A foreigner traveling in this country says, "Americans waste as much energy as most other nations utilize." It is true that there is a woeful lack of serenity, of poise, and of balance among us. We are always on the move, always twitching somewhere.

A noted physician says that most people expend ten times the energy really necessary in almost everything they do. Many grasp a pen as if it were a crowbar, keep the muscles of the arm tense when they write, and power out as much vital force in signing their names as an athlete would in throwing a heavy weight a great distance. Not one person in a hundred, he says, knows how to make proper use of their muscles or to relax perfectly when at rest. Yet it is chiefly through repose, or perfect rest, that we are enabled to store up energy, to stop the leaks, and to cut off all wastes.

A normal person, who has stopped all these energy leaks is not nervous or restless. He has control of his muscles, and is ever master of himself, self-centered, and poised. He gives you the impression of a mighty reserve poser, because he has not wasted his energy. He can sit or stand still, looking you squarely in the eye without flinching, because there is power back of the eye. He is always balanced, never flies off his center, and does not need artificial stimulants or bracers.

It is no wonder that so many of our nervous and over-active businessmen begin so early to die at the top; that they feel exhausted in the morning; that they are fagged and tired out most of the time; and that they resort to stimulants or smoking to keep up the intense, unnatural strain, and to give them artificial energy as a substitute for the real energy which is constantly leaking away in a score of ways.

The tired brains and fagged nerves of the spend thrifts of energy are responsible for a large proportion of the abnormal thinking, the wretched mistakes in business, the fatal blunders which cost human lives on land and sea, the suicides, the insanity, and the crime of the world. When the brain cells and nerve cells are well supplied with reserve force, a man is normal, strong, and vigorous. He is not haunted by all sorts of unhealthy appetites, or by a desire to do abnormal things, or live an unnatural life of excitement and self-indulgence.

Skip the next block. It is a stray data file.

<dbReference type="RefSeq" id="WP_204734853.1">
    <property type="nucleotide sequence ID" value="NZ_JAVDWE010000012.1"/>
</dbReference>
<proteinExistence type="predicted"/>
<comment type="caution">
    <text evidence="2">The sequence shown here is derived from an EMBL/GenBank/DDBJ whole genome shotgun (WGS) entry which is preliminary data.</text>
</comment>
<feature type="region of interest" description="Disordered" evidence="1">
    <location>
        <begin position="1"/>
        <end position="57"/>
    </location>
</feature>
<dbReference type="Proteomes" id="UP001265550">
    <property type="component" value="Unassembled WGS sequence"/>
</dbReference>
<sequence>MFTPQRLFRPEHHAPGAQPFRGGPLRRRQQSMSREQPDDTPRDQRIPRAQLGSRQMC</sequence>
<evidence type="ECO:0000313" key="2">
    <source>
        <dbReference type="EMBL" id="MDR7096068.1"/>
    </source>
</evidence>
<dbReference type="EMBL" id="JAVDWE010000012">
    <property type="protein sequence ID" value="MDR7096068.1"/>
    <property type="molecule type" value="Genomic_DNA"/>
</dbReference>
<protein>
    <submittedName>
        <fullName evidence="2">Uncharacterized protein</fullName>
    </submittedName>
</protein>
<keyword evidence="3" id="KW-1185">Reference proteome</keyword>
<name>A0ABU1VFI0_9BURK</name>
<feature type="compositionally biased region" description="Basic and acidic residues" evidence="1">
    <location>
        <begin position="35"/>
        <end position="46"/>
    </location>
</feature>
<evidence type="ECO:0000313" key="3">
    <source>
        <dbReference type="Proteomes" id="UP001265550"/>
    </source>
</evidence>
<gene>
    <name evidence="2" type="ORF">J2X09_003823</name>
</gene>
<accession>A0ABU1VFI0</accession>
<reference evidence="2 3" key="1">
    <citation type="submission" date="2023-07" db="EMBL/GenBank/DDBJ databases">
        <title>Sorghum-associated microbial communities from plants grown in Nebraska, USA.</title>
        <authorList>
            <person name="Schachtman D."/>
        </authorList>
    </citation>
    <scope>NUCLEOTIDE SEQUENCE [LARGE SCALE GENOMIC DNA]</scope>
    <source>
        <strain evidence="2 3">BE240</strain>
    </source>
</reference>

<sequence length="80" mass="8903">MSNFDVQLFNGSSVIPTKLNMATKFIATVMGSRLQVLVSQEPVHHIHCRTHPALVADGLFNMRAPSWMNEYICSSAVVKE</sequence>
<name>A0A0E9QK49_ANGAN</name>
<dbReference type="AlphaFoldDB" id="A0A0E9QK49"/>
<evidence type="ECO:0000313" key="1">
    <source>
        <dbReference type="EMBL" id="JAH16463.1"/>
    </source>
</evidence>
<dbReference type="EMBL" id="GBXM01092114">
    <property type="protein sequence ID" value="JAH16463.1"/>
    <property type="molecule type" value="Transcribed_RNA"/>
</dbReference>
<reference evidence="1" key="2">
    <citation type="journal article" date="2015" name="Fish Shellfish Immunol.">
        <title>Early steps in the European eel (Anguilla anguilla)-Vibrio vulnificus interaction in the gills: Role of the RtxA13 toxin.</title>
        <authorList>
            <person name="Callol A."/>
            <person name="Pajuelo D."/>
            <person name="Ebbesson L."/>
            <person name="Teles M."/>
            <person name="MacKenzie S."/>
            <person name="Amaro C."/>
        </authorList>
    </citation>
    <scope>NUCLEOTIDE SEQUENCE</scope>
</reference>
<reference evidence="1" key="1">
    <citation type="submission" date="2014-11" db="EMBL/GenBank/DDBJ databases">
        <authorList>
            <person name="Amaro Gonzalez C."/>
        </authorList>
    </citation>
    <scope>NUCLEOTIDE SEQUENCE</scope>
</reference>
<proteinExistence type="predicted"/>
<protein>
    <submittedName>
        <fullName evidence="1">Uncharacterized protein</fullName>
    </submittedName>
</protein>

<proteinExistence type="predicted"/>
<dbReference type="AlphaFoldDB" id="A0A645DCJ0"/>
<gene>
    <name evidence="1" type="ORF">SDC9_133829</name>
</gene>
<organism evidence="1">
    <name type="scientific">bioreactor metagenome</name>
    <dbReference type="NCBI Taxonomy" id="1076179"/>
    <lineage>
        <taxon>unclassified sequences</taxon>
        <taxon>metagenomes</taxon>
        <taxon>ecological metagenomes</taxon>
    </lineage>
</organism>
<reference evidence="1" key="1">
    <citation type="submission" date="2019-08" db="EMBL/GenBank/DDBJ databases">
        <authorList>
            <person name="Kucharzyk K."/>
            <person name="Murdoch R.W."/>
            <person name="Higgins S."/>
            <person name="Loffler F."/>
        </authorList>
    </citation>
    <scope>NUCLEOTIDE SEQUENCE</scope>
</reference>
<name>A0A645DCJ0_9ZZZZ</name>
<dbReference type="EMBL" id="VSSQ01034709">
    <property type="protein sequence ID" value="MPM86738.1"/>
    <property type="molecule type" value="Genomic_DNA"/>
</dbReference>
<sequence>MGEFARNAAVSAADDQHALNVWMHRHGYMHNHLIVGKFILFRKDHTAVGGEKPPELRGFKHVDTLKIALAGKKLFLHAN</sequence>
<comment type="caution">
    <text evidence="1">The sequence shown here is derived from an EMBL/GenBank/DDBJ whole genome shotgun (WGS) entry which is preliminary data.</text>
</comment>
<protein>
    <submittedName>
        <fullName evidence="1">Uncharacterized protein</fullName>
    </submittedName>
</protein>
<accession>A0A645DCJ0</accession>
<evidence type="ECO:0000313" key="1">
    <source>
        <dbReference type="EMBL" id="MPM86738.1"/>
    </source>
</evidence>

Just look back over the day and see where your energy has gone. See how much of it has leaked away from you in trifles. Perhaps you have wasted it in fits of fretting, fuming, grumbling, faultfinding, or in the little frictions that have accomplished nothing, but merely rasped your nerves, made you irritable, crippled you, and left you exhausted. You may have drained off more nerve and brain force in a burst of bad temper than you have expended in doing your real work.

Perhaps you did not realize that, in going through your place of business like a mad bull through a china shop, you pulled out every spigot and turned on every faucet of your mental and physical reservoir, and left them open until all the energy you had stored up during the night had run off.

Look back and see whether your scolding, fault-finding, criticizing, nagging, and what you call 'reading the riot act,' to your employees, has helped you in any way or accomplished anything. No; you only lost your energy and self-control, your self-respect, and the respect and admiration of your employees.

Some women are always exhausted because they spend their vitality on trifles, frittering away energy in a score of ways without any results. When evening comes, they are unable to sit up. They do not know how to shut off the leaks, how to turn off the faucets of nerve force and energy, and night finds them like a city with every reservoir and water main empty, an easy prey to every draught of air or inciting cause of illness or ill-temper.

How pitiable it is to see such women shriveled and shrunken before they reach thirty-five, and looking old at forty, not because of their hard work or trials, but because of useless fretting and anxiety that have only brought discord into the home, and premature age to themselves.

Much of the worst kind of energy-dissipation is not what is commonly called "immoral." It is often the result of ignorance, carelessness, or neglect; but it is dissipation, all the same. A great deal of energy is wasted in working without system, and in not getting hold of the right end of a thing at the start.